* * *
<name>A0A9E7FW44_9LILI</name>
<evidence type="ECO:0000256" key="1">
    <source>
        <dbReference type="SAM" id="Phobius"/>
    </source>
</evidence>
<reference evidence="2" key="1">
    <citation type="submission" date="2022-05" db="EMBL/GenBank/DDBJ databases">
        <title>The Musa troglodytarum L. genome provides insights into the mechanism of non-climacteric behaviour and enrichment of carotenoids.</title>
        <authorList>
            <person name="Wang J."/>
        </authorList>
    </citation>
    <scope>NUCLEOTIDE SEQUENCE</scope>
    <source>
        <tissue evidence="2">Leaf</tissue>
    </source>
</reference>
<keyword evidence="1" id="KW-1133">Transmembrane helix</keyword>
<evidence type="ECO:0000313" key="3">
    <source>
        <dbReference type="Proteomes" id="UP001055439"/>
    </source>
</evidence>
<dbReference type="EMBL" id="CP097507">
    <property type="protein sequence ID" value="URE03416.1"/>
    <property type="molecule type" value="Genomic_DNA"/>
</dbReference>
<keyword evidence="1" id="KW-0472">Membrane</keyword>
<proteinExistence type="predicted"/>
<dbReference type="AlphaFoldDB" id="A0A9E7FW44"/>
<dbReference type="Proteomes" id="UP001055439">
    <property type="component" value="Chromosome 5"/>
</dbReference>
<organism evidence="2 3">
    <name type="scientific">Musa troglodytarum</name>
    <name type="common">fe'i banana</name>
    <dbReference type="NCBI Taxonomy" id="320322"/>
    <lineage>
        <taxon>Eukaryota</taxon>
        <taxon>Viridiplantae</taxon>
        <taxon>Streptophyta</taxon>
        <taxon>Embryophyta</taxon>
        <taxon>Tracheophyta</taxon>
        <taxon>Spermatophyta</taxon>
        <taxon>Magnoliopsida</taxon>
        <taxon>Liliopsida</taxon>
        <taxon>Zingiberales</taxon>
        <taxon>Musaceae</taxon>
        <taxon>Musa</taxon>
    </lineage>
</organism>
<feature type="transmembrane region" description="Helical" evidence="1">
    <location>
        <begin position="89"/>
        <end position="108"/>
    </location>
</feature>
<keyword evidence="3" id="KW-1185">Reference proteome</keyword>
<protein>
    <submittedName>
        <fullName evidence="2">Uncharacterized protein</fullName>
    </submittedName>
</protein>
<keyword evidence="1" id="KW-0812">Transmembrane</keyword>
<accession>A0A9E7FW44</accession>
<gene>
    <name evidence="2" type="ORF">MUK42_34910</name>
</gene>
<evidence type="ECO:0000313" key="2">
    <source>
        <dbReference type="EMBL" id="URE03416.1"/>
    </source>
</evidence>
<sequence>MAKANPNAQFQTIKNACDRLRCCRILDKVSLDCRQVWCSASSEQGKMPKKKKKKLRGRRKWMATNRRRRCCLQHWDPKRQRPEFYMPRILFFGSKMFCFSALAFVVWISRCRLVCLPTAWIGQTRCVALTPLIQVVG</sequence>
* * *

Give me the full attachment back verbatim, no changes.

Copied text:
<name>A0A9E7FW44_9LILI</name>
<evidence type="ECO:0000256" key="1">
    <source>
        <dbReference type="SAM" id="Phobius"/>
    </source>
</evidence>
<reference evidence="2" key="1">
    <citation type="submission" date="2022-05" db="EMBL/GenBank/DDBJ databases">
        <title>The Musa troglodytarum L. genome provides insights into the mechanism of non-climacteric behaviour and enrichment of carotenoids.</title>
        <authorList>
            <person name="Wang J."/>
        </authorList>
    </citation>
    <scope>NUCLEOTIDE SEQUENCE</scope>
    <source>
        <tissue evidence="2">Leaf</tissue>
    </source>
</reference>
<keyword evidence="1" id="KW-1133">Transmembrane helix</keyword>
<evidence type="ECO:0000313" key="3">
    <source>
        <dbReference type="Proteomes" id="UP001055439"/>
    </source>
</evidence>
<dbReference type="EMBL" id="CP097507">
    <property type="protein sequence ID" value="URE03416.1"/>
    <property type="molecule type" value="Genomic_DNA"/>
</dbReference>
<keyword evidence="1" id="KW-0472">Membrane</keyword>
<proteinExistence type="predicted"/>
<dbReference type="AlphaFoldDB" id="A0A9E7FW44"/>
<dbReference type="Proteomes" id="UP001055439">
    <property type="component" value="Chromosome 5"/>
</dbReference>
<organism evidence="2 3">
    <name type="scientific">Musa troglodytarum</name>
    <name type="common">fe'i banana</name>
    <dbReference type="NCBI Taxonomy" id="320322"/>
    <lineage>
        <taxon>Eukaryota</taxon>
        <taxon>Viridiplantae</taxon>
        <taxon>Streptophyta</taxon>
        <taxon>Embryophyta</taxon>
        <taxon>Tracheophyta</taxon>
        <taxon>Spermatophyta</taxon>
        <taxon>Magnoliopsida</taxon>
        <taxon>Liliopsida</taxon>
        <taxon>Zingiberales</taxon>
        <taxon>Musaceae</taxon>
        <taxon>Musa</taxon>
    </lineage>
</organism>
<feature type="transmembrane region" description="Helical" evidence="1">
    <location>
        <begin position="89"/>
        <end position="108"/>
    </location>
</feature>
<keyword evidence="3" id="KW-1185">Reference proteome</keyword>
<protein>
    <submittedName>
        <fullName evidence="2">Uncharacterized protein</fullName>
    </submittedName>
</protein>
<keyword evidence="1" id="KW-0812">Transmembrane</keyword>
<accession>A0A9E7FW44</accession>
<gene>
    <name evidence="2" type="ORF">MUK42_34910</name>
</gene>
<evidence type="ECO:0000313" key="2">
    <source>
        <dbReference type="EMBL" id="URE03416.1"/>
    </source>
</evidence>
<sequence>MAKANPNAQFQTIKNACDRLRCCRILDKVSLDCRQVWCSASSEQGKMPKKKKKKLRGRRKWMATNRRRRCCLQHWDPKRQRPEFYMPRILFFGSKMFCFSALAFVVWISRCRLVCLPTAWIGQTRCVALTPLIQVVG</sequence>